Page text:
Marvel’s Captain America spinoff Agent Carter premiered tonight in two parts, bringing Hayley Atwell’s ’40s can-do spy Peggy Carter to the small screen. If your barometer for the show is the other Marvel Cinematic Universe cable tie-in Agents of S.H.I.E.L.D., then you’ll probably be pleasantly surprised by the quality of Agent Carter and the willingness of the show to shed those ties to the larger MCU. If your barometer is a true 1940s spy serial, you might be just a tad disappointed.
Peggy first appeared in Captain America: The First Avenger (set during WWII, when Peg has a passionate fling with Steve Rogers) and popped up again in The Winter Soldier (set in the present day, so Peggy’s old as hell). Agent Carter takes place immediately following the war, and scenes from First Avenger kickstart the pilot episode and continue to frame Peggy’s loss after Cap plunged into the ice at the end of that film. Squeezing Chris Evans into your show without actually paying to cast him, or creating a new contract or convincing him to film new scenes? Nice, Marvel.
But aside from those rehashed clips, Agent Carter is refreshingly un-MCU-like. Sure, there are plenty of Marvel Cinematic Universe connections; thankfully they’re not as on-the-nose as the painfully pandering shoutouts in the aforementioned Agents of S.H.I.E.L.D. There’s an appearance by a Doctor Vanko, father of Mickey Rourke’s villainous character in Iron Man 2, and Agent Carter will hopefully depict the rift that comes between Vanko and Stark. Jarvis, Howard Stark’s butler, provides some nice insight on why Tony Stark would later name his artificial intelligence system J.A.R.V.I.S.
And Howard Stark himself is at the center of things in the pilot episode, played again by Dominic Cooper as he too reprises his role from First Avenger. A manhunt for Stark is underway as the episode begins, and some very valuable and very dangerous items from Stark’s labs have fallen into the wrong hands. Someone or something known as Leviathan seems to be pulling the strings. Peggy, of course, is the only one who can stop things from hitting the fan.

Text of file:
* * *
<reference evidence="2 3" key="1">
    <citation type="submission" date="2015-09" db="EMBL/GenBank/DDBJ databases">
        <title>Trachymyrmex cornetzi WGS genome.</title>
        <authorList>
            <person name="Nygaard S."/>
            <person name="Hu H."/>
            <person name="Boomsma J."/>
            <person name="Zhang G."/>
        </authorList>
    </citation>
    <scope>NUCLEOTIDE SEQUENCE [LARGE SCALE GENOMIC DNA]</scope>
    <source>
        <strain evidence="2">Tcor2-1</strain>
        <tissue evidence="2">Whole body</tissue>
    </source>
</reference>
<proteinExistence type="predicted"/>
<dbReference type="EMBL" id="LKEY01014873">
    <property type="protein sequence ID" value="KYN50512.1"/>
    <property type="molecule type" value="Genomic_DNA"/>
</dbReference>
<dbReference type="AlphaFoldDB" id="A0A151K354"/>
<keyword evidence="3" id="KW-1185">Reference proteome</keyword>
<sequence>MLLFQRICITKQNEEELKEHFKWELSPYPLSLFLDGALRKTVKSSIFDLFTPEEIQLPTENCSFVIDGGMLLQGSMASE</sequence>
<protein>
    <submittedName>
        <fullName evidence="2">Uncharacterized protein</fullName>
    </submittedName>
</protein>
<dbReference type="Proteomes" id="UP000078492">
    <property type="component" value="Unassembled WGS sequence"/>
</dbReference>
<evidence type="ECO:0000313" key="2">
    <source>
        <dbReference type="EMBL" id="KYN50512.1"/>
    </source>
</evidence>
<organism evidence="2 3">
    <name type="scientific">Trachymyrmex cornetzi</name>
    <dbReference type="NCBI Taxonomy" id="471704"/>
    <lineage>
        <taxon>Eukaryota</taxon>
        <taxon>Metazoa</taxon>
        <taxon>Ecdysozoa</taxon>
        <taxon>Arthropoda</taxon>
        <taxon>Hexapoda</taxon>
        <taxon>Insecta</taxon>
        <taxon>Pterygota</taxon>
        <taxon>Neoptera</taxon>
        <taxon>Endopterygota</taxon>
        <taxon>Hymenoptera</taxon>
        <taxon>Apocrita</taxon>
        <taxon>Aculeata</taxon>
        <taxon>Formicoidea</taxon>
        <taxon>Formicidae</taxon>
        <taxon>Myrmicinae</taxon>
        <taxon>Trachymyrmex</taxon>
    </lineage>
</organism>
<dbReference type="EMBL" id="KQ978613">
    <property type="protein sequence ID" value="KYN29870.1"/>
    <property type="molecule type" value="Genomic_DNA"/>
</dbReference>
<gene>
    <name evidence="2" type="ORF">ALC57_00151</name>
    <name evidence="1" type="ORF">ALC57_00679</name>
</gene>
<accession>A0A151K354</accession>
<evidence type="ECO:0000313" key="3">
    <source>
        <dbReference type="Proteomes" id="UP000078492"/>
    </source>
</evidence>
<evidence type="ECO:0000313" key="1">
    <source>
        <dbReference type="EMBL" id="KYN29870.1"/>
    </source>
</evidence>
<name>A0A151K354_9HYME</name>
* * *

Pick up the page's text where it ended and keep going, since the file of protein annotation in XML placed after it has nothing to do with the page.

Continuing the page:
Hayley Atwell is phenomenal in the title role, and hopefully later episodes will give her a little more meat to chew on. The writing, frankly, leaves a bit to be desired. Peg’s roommate gets killed and the obligatory “She’s died and it’s all my fault” scene follows directly on cue. Jarvis stiffly moves forward the sometimes we have to make sacrifices rejoinder. Cliché cliché cliché. But this is Comic Book Land, let’s remember, so hoping for Graham Greene-caliber dialogue was probably misguided from the get-go.
The rest of the casting is solid as well, but outside Atwell’s Carter and James D’Arcy’s Jarvis no one really seems to have anything to do. Enver Gjokaj seems eminently capable of doing more than shrugging and grinning; Chad Michael Murray is, somehow, not entirely out of place, though he’s also thrown mostly scraps; and the immensely talented Shea Whigham is the most criminally wasted as the grumpy, so-insignificant-you-forget-his-name police chief. The look and feel of the sets and cast are pretty spot-on (the budget must be much higher than Agents of S.H.I.E.L.D.) but there’s still a fairly weak foundation in the script.
This will improve, we hope. Atwell proves out of the gate that she can carry a show, and if Marvel allows Agent Carter to become truly unique and mention Captain America less than once per episode (sacrilege!) then this could be a lasting series.